Pool need to take financial hit and replace Benitez
If you wrote a script entitled 'How Not to Run One of the Great Football Teams' and based it on the current plight of Liverpool FC, you would be wasting your time. It would be rejected as simply too implausible, too utterly detached from the classic means by which a big team maintains its status.
There were occasions in extra-time on Wednesday -- as Reading strode with some contempt into the fourth round of the FA Cup -- when the only decent thing to do was avert your eyes.
This was especially so when the camera panned, in its sadistic way, on the troubled countenance of Rafa Benitez.
In football, as in life, there are good nights and bad and there is also something which in a well-ordered club announces that this is surely the end of the road.
It says everything about Liverpool that when such an occasion arrived, as it had been promising to do in various forms for most of the season, the idea that Benitez had little option but to resign flew against the fact that such nobility would involve the loss of £20m.
The Kop used to sing and shout that in Rafa they placed their trust. Now it seems the only thing he can be relied upon to do is refuse to walk out on a personal fortune. He is due though, given the nature of football and loyalty these days, rather more serious recrimination that this. By far the heaviest criticism must be that he has utterly neglected the old Liverpool tradition of team development.
The current team -- led by Torres and Gerrard (pictured) -- was thought to have a chance of winning the title, but now that looks like the last word in fantasy.
Benitez won one Champions League and reached the final of another one. He won two titles for Valencia. This was not the work of a man without substance but the indictment has become too heavy, too sustained.
It centres around the charge that his appreciation of players is simply too flawed. He lost Xabi Alonso, the driving force of the team, the essence of their competitive character, and now, with the season effectively over, it is plain that he failed utterly to replace him -- at least in a way that might just have maintained the momentum built last season.
Alberto Aquilani came from Italy with a history of physical vulnerability. Now that he has finally made the team, with everything in ruins, it is plain that if his talent is fine and pretty at times, it does not begin to match the force Alonso provided.
For a time, Benitez's apparent desire to shape every moment of a Liverpool performance, his frequent presence in the technical area, suggested someone well down the road to becoming a control freak but, if that was the process, it was reasonable to think there would be a formidable accumulation of victories along the way. Instead, we have had a growing sense of someone who had long since shed his certainties and could now only supply a dangerous increase in hope and speculation.
Despite the chaos among the ownership and the repeated claim that the manager has not been able to compete with his most serious rivals, the fact is Benitez has had the means to do some serious team building. But he has bought poorly and the result is obvious. Liverpool are a team shrivelling before our eyes.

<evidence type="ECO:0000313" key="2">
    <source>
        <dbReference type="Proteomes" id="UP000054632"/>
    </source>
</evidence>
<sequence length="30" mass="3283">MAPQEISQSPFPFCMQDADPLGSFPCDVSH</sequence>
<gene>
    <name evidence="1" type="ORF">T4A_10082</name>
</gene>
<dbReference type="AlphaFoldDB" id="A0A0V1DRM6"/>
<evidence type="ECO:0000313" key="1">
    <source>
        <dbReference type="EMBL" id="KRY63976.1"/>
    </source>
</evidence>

There is, no doubt, some points of comparison with Manchester United, at least in the matter of team decline, with Alex Ferguson anguished by the effects of Cristiano Ronaldo's departure, the loss of authority in midfield and the growing irrelevance of Dimitar Berbatov. United's recent performances are not that far removed from some of Liverpool's -- ie, defeat to Leeds and parity with Birmingham.
It is also true that any script based on United as a model would these days probably meet the same fate as the Liverpool version. This week's news that part of the American ownership's final credit-crunch strategy may be to sell Old Trafford and the training ground is a striking vindication of the supporters' pressure group who have long talked of such developments.
Still, whatever United's current torment, and the worries of Ferguson about his ability to re-seed the team, and lift some of the burden on Wayne Rooney, it cannot be compared at this point with that of Liverpool.
Benitez has saddled himself with too many mediocre players and too much of a routine of excuse. Ferguson has brought some pressure upon himself with constant complaints about referees, a method of diverting attention from the poor performances by his team which is beginning to wear thin.
Yet United are still contenders, still from time to time capable of showing that they have both some resolution and the capacity to sharply improve their efforts.
That keeps them in a different street, at least for the moment, to Liverpool, who are not only crippled by impoverished ownership but also a manager who seems to have finally accepted that his redeeming power, at least at Anfield, has almost certainly slipped beyond recall.
This leaves Liverpool with what some say is a dilemma. Do they jettison Benitez and pay the price and then perhaps wait for someone like Jose Mourinho, who always has a bit of that redemption material lying around -- at least over the short term, to become free. Dilemma? Hardly.
Benitez, surely, has finally hit the wall. Liverpool should begin to pick up the pieces as a matter of great urgency.